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I have paid a criminal attorney a retainer and a another lump sum to go to trial, he withdrew yesterday & I want my money back

Little Rock, AR |

I have been having problems with this attorney & he has been VERY ineffective, if not misconduct.

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Attorney answers 2


Attorney would be entiled to any fees earned while working on case uto withdrawal.
If the two of you cannot mutually sette the fee dispute, you can contact the local bar asssociatuo or the state bar fr mediation services.

The above is not intended as legal advice. The response does not constitute the creation of an attorney client relationship as this forum does not provide for a confidential communication.


In Arkansas in criminal cases (at least in circuit court), judges rarely allow criminal defense attorneys to withdraw for any reason except if new counsel is retained, because the case usually lands with the public defender system, which is already overbooked. So the judge must have thought there was a really good reason if s/he let him withdraw.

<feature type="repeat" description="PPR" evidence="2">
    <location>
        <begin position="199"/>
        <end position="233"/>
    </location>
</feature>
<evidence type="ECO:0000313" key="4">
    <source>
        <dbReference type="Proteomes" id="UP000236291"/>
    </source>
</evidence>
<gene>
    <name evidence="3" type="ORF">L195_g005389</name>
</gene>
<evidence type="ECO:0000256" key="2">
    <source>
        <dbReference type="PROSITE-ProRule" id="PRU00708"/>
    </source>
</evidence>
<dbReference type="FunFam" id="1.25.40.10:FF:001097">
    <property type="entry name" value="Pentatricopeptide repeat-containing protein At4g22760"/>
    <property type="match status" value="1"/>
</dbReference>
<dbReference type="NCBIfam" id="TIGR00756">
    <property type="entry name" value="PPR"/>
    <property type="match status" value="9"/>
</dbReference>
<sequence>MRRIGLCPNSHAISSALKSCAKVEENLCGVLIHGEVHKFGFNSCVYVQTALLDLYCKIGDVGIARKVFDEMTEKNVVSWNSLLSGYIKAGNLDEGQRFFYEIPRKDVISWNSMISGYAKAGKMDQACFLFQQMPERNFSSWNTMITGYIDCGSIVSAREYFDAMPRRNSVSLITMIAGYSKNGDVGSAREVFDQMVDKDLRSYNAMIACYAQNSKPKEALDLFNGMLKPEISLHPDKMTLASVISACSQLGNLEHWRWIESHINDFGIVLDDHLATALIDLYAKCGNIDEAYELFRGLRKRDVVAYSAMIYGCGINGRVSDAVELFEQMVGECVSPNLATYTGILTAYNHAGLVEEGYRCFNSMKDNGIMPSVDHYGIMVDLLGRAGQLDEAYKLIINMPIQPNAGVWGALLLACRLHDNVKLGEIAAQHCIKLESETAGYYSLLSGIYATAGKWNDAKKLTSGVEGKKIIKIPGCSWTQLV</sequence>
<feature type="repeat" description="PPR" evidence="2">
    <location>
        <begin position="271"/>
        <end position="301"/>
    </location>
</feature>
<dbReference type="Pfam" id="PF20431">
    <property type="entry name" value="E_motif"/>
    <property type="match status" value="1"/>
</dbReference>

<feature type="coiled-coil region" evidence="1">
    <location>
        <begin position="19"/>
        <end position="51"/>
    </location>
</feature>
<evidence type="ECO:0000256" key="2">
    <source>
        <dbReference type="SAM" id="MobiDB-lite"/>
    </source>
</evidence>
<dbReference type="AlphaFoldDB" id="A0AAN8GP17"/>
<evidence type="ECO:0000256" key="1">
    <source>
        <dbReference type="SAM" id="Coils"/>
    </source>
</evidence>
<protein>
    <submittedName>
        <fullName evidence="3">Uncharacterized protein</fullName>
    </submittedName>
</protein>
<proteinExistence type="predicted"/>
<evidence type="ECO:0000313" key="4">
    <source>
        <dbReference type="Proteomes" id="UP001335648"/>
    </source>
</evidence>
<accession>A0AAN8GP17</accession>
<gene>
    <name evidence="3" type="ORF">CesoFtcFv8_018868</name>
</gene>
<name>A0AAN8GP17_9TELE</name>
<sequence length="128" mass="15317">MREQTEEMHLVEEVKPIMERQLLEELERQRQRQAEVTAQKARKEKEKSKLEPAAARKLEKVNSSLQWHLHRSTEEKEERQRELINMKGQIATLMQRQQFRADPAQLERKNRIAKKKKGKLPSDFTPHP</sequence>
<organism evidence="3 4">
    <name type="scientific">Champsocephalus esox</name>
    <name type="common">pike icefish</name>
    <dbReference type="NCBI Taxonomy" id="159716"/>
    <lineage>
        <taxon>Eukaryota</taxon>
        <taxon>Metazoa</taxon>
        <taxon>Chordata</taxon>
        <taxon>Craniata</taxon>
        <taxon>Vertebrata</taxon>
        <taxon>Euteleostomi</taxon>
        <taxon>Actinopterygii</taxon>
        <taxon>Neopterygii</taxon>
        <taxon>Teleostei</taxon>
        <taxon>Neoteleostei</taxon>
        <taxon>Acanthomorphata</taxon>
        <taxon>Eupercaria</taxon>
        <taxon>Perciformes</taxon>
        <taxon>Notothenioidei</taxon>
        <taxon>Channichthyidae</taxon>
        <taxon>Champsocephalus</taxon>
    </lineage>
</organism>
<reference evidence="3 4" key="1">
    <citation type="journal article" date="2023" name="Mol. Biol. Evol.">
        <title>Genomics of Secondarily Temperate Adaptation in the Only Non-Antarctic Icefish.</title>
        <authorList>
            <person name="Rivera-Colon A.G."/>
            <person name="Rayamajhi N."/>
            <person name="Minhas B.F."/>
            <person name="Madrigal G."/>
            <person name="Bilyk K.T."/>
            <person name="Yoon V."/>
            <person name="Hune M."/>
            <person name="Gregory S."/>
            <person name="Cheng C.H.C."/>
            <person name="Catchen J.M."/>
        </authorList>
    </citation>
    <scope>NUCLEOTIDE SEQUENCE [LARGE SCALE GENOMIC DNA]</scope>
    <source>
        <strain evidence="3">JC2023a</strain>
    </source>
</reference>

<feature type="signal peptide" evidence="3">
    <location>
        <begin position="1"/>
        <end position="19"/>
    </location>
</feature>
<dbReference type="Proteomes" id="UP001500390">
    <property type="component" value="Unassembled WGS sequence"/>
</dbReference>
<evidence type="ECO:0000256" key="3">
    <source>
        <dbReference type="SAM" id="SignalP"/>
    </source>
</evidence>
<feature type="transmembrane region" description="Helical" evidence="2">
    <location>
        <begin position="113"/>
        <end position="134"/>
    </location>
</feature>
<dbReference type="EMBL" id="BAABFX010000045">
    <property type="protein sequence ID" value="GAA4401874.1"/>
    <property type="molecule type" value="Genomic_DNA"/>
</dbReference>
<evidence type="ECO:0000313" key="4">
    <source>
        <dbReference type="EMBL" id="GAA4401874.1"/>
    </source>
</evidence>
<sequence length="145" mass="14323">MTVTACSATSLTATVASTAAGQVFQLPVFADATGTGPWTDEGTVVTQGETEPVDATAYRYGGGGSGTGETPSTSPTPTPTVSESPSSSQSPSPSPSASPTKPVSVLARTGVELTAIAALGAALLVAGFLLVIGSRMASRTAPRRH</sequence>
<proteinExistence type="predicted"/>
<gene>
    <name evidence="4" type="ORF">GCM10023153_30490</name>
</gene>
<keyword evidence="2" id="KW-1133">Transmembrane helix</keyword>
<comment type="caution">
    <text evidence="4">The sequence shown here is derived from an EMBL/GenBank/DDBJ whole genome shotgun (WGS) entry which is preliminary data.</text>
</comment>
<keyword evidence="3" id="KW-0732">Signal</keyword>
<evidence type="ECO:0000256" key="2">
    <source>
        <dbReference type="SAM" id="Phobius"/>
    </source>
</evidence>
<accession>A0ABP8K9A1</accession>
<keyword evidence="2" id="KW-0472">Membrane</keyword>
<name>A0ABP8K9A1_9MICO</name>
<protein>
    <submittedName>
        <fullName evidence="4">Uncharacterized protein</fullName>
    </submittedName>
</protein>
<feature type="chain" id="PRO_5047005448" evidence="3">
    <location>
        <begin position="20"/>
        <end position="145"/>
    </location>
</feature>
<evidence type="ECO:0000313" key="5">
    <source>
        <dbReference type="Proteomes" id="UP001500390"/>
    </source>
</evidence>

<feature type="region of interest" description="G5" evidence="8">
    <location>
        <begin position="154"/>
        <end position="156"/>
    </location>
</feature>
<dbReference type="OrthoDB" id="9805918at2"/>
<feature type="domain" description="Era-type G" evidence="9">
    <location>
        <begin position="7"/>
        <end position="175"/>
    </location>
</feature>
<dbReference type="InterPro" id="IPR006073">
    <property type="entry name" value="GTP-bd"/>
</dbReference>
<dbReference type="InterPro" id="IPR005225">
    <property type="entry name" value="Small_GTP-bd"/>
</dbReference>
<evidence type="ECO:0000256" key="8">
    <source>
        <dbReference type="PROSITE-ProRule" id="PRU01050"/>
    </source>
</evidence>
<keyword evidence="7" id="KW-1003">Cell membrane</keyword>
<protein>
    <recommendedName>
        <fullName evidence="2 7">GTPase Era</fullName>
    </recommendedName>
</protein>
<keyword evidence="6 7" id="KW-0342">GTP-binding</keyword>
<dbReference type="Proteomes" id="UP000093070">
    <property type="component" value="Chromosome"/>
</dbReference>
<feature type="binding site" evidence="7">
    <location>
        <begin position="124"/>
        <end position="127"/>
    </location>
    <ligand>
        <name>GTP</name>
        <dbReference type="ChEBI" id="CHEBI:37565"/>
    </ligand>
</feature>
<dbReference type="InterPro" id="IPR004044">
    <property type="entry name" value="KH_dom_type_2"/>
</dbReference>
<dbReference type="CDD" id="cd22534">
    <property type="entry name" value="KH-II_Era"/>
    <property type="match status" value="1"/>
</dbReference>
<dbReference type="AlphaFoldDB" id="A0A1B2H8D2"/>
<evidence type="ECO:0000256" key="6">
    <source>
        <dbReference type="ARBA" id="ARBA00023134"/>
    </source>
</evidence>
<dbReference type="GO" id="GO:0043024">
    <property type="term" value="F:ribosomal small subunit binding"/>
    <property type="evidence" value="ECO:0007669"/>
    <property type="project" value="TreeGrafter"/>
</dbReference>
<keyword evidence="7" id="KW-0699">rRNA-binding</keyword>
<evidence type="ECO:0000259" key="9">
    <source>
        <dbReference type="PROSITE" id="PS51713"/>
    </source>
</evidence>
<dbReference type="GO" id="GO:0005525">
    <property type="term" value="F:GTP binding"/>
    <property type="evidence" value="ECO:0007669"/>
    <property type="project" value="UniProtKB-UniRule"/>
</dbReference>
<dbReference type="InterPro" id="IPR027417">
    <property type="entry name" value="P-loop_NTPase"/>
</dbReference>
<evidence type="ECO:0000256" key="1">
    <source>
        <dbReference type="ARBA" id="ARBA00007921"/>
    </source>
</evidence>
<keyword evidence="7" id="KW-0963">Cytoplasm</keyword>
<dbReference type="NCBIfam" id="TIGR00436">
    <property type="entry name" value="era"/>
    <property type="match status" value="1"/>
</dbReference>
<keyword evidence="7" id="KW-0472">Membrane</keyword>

Mr. Hudson is right. He will be entitled to AT LEAST the hourly rate for the hours he spent on your case, including travel to court, waiting in court for the case to be called, research, drafting documents, answering your calls, etc. And if the fee was a flat fee that was non-refundable (the retainer agreement will control this), you may not be entitled to any of it if the attorney withdrew because you violated your representation agreement with him, refused to cooperate with him, failed to keep your contact info current so he could reach you, misrepresented facts to him, etc. If you did nothing wrong and he quit without any justification or cause, you are probably entitled to a refund of anything over and above the hours he worked UNLESS your contract with him says otherwise.

Read the retainer contract. If you have a complaint, there are mechanisms in place to deal with those. In the meantime, you need to hire another attorney. If there is a legitimate issue with the previous attorney, the new attorney may be able to help you get a partial refund, assuming they do that sort of thing.

No attorney-client relationship is established with this answer. It is not to be considered legal advice, but is merely given to point you in the right direction and give you a general answer as to the law regarding the question you have asked.

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